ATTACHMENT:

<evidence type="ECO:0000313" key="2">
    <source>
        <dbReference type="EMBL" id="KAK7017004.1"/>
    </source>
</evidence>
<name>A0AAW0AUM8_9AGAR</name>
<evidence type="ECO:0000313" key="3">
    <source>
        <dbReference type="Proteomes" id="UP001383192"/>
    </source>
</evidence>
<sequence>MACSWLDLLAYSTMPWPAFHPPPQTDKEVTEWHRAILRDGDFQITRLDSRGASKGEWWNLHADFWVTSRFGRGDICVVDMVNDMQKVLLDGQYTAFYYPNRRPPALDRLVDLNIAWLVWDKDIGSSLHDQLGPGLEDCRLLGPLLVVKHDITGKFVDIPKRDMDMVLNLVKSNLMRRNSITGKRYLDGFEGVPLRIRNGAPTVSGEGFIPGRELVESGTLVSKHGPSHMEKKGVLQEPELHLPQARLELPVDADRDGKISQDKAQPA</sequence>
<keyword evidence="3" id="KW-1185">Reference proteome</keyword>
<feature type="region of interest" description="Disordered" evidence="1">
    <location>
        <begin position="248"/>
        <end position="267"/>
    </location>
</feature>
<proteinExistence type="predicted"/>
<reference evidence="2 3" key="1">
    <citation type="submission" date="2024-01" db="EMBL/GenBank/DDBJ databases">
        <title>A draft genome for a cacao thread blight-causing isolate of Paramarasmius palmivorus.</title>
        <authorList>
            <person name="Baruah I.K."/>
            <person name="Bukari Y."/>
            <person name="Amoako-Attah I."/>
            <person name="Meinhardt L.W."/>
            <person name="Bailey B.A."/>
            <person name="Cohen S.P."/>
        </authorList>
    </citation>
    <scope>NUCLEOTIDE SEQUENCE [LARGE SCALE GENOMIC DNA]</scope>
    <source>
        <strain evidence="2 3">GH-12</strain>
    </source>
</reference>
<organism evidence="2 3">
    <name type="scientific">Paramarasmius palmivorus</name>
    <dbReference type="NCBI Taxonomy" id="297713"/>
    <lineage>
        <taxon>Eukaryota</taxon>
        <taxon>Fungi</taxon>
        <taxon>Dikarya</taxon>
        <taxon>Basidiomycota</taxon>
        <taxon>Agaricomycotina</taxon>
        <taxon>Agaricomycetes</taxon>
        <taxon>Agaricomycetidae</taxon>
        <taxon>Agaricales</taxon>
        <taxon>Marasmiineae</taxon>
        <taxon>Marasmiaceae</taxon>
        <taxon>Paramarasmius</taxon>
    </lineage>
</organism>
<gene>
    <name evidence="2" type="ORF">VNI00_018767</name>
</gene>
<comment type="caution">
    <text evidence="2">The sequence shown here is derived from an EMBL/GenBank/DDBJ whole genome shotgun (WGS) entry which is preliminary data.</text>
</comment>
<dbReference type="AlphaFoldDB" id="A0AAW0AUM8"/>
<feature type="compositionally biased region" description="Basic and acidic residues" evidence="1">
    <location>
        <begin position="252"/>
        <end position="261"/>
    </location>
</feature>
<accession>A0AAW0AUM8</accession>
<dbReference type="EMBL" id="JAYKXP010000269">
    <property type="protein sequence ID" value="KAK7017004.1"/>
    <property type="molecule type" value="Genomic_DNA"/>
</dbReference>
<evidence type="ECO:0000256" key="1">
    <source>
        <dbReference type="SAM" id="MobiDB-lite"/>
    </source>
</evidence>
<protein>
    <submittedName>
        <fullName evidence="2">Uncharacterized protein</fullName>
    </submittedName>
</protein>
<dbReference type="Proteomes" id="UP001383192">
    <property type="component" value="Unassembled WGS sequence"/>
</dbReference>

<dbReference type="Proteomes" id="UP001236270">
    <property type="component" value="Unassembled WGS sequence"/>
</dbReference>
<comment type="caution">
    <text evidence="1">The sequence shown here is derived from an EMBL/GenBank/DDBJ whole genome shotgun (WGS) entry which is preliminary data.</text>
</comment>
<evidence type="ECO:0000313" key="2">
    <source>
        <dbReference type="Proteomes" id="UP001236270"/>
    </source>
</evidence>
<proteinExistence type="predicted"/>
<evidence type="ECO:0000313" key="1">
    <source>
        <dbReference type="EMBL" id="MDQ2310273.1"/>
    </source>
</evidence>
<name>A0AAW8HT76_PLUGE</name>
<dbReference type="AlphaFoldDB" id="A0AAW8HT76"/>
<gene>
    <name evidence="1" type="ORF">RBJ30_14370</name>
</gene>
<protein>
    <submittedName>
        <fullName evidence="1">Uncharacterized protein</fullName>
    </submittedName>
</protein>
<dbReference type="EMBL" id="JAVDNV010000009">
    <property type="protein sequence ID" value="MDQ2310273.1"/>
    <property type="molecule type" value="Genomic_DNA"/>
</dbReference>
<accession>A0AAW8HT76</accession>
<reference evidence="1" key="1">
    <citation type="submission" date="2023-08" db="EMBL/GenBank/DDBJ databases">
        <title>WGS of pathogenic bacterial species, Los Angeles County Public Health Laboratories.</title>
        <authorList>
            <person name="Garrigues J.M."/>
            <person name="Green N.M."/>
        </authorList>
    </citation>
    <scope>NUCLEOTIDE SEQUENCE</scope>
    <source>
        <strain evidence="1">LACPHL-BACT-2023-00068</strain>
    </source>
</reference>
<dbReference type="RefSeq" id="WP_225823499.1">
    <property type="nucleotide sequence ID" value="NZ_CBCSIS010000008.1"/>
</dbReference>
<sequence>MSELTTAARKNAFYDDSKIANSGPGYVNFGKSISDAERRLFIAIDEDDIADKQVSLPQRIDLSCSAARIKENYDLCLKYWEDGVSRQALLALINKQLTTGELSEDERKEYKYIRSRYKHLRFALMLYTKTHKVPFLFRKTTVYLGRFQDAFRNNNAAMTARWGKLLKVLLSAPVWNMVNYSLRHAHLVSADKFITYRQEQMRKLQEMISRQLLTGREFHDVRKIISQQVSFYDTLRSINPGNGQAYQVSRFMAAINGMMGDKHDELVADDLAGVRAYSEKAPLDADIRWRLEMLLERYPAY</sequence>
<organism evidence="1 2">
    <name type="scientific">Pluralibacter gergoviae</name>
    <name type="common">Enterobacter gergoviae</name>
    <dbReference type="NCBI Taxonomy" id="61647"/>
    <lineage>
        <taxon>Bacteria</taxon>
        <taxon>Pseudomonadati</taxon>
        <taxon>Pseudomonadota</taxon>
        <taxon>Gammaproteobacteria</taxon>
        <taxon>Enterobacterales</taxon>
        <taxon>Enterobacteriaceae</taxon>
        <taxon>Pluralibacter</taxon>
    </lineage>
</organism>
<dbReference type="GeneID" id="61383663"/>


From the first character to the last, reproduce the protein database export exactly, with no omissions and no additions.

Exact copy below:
<evidence type="ECO:0000313" key="2">
    <source>
        <dbReference type="EMBL" id="KAK7017004.1"/>
    </source>
</evidence>
<name>A0AAW0AUM8_9AGAR</name>
<evidence type="ECO:0000313" key="3">
    <source>
        <dbReference type="Proteomes" id="UP001383192"/>
    </source>
</evidence>
<sequence>MACSWLDLLAYSTMPWPAFHPPPQTDKEVTEWHRAILRDGDFQITRLDSRGASKGEWWNLHADFWVTSRFGRGDICVVDMVNDMQKVLLDGQYTAFYYPNRRPPALDRLVDLNIAWLVWDKDIGSSLHDQLGPGLEDCRLLGPLLVVKHDITGKFVDIPKRDMDMVLNLVKSNLMRRNSITGKRYLDGFEGVPLRIRNGAPTVSGEGFIPGRELVESGTLVSKHGPSHMEKKGVLQEPELHLPQARLELPVDADRDGKISQDKAQPA</sequence>
<keyword evidence="3" id="KW-1185">Reference proteome</keyword>
<feature type="region of interest" description="Disordered" evidence="1">
    <location>
        <begin position="248"/>
        <end position="267"/>
    </location>
</feature>
<proteinExistence type="predicted"/>
<reference evidence="2 3" key="1">
    <citation type="submission" date="2024-01" db="EMBL/GenBank/DDBJ databases">
        <title>A draft genome for a cacao thread blight-causing isolate of Paramarasmius palmivorus.</title>
        <authorList>
            <person name="Baruah I.K."/>
            <person name="Bukari Y."/>
            <person name="Amoako-Attah I."/>
            <person name="Meinhardt L.W."/>
            <person name="Bailey B.A."/>
            <person name="Cohen S.P."/>
        </authorList>
    </citation>
    <scope>NUCLEOTIDE SEQUENCE [LARGE SCALE GENOMIC DNA]</scope>
    <source>
        <strain evidence="2 3">GH-12</strain>
    </source>
</reference>
<organism evidence="2 3">
    <name type="scientific">Paramarasmius palmivorus</name>
    <dbReference type="NCBI Taxonomy" id="297713"/>
    <lineage>
        <taxon>Eukaryota</taxon>
        <taxon>Fungi</taxon>
        <taxon>Dikarya</taxon>
        <taxon>Basidiomycota</taxon>
        <taxon>Agaricomycotina</taxon>
        <taxon>Agaricomycetes</taxon>
        <taxon>Agaricomycetidae</taxon>
        <taxon>Agaricales</taxon>
        <taxon>Marasmiineae</taxon>
        <taxon>Marasmiaceae</taxon>
        <taxon>Paramarasmius</taxon>
    </lineage>
</organism>
<gene>
    <name evidence="2" type="ORF">VNI00_018767</name>
</gene>
<comment type="caution">
    <text evidence="2">The sequence shown here is derived from an EMBL/GenBank/DDBJ whole genome shotgun (WGS) entry which is preliminary data.</text>
</comment>
<dbReference type="AlphaFoldDB" id="A0AAW0AUM8"/>
<feature type="compositionally biased region" description="Basic and acidic residues" evidence="1">
    <location>
        <begin position="252"/>
        <end position="261"/>
    </location>
</feature>
<accession>A0AAW0AUM8</accession>
<dbReference type="EMBL" id="JAYKXP010000269">
    <property type="protein sequence ID" value="KAK7017004.1"/>
    <property type="molecule type" value="Genomic_DNA"/>
</dbReference>
<evidence type="ECO:0000256" key="1">
    <source>
        <dbReference type="SAM" id="MobiDB-lite"/>
    </source>
</evidence>
<protein>
    <submittedName>
        <fullName evidence="2">Uncharacterized protein</fullName>
    </submittedName>
</protein>
<dbReference type="Proteomes" id="UP001383192">
    <property type="component" value="Unassembled WGS sequence"/>
</dbReference>

<dbReference type="Proteomes" id="UP001236270">
    <property type="component" value="Unassembled WGS sequence"/>
</dbReference>
<comment type="caution">
    <text evidence="1">The sequence shown here is derived from an EMBL/GenBank/DDBJ whole genome shotgun (WGS) entry which is preliminary data.</text>
</comment>
<evidence type="ECO:0000313" key="2">
    <source>
        <dbReference type="Proteomes" id="UP001236270"/>
    </source>
</evidence>
<proteinExistence type="predicted"/>
<evidence type="ECO:0000313" key="1">
    <source>
        <dbReference type="EMBL" id="MDQ2310273.1"/>
    </source>
</evidence>
<name>A0AAW8HT76_PLUGE</name>
<dbReference type="AlphaFoldDB" id="A0AAW8HT76"/>
<gene>
    <name evidence="1" type="ORF">RBJ30_14370</name>
</gene>
<protein>
    <submittedName>
        <fullName evidence="1">Uncharacterized protein</fullName>
    </submittedName>
</protein>
<dbReference type="EMBL" id="JAVDNV010000009">
    <property type="protein sequence ID" value="MDQ2310273.1"/>
    <property type="molecule type" value="Genomic_DNA"/>
</dbReference>
<accession>A0AAW8HT76</accession>
<reference evidence="1" key="1">
    <citation type="submission" date="2023-08" db="EMBL/GenBank/DDBJ databases">
        <title>WGS of pathogenic bacterial species, Los Angeles County Public Health Laboratories.</title>
        <authorList>
            <person name="Garrigues J.M."/>
            <person name="Green N.M."/>
        </authorList>
    </citation>
    <scope>NUCLEOTIDE SEQUENCE</scope>
    <source>
        <strain evidence="1">LACPHL-BACT-2023-00068</strain>
    </source>
</reference>
<dbReference type="RefSeq" id="WP_225823499.1">
    <property type="nucleotide sequence ID" value="NZ_CBCSIS010000008.1"/>
</dbReference>
<sequence>MSELTTAARKNAFYDDSKIANSGPGYVNFGKSISDAERRLFIAIDEDDIADKQVSLPQRIDLSCSAARIKENYDLCLKYWEDGVSRQALLALINKQLTTGELSEDERKEYKYIRSRYKHLRFALMLYTKTHKVPFLFRKTTVYLGRFQDAFRNNNAAMTARWGKLLKVLLSAPVWNMVNYSLRHAHLVSADKFITYRQEQMRKLQEMISRQLLTGREFHDVRKIISQQVSFYDTLRSINPGNGQAYQVSRFMAAINGMMGDKHDELVADDLAGVRAYSEKAPLDADIRWRLEMLLERYPAY</sequence>
<organism evidence="1 2">
    <name type="scientific">Pluralibacter gergoviae</name>
    <name type="common">Enterobacter gergoviae</name>
    <dbReference type="NCBI Taxonomy" id="61647"/>
    <lineage>
        <taxon>Bacteria</taxon>
        <taxon>Pseudomonadati</taxon>
        <taxon>Pseudomonadota</taxon>
        <taxon>Gammaproteobacteria</taxon>
        <taxon>Enterobacterales</taxon>
        <taxon>Enterobacteriaceae</taxon>
        <taxon>Pluralibacter</taxon>
    </lineage>
</organism>
<dbReference type="GeneID" id="61383663"/>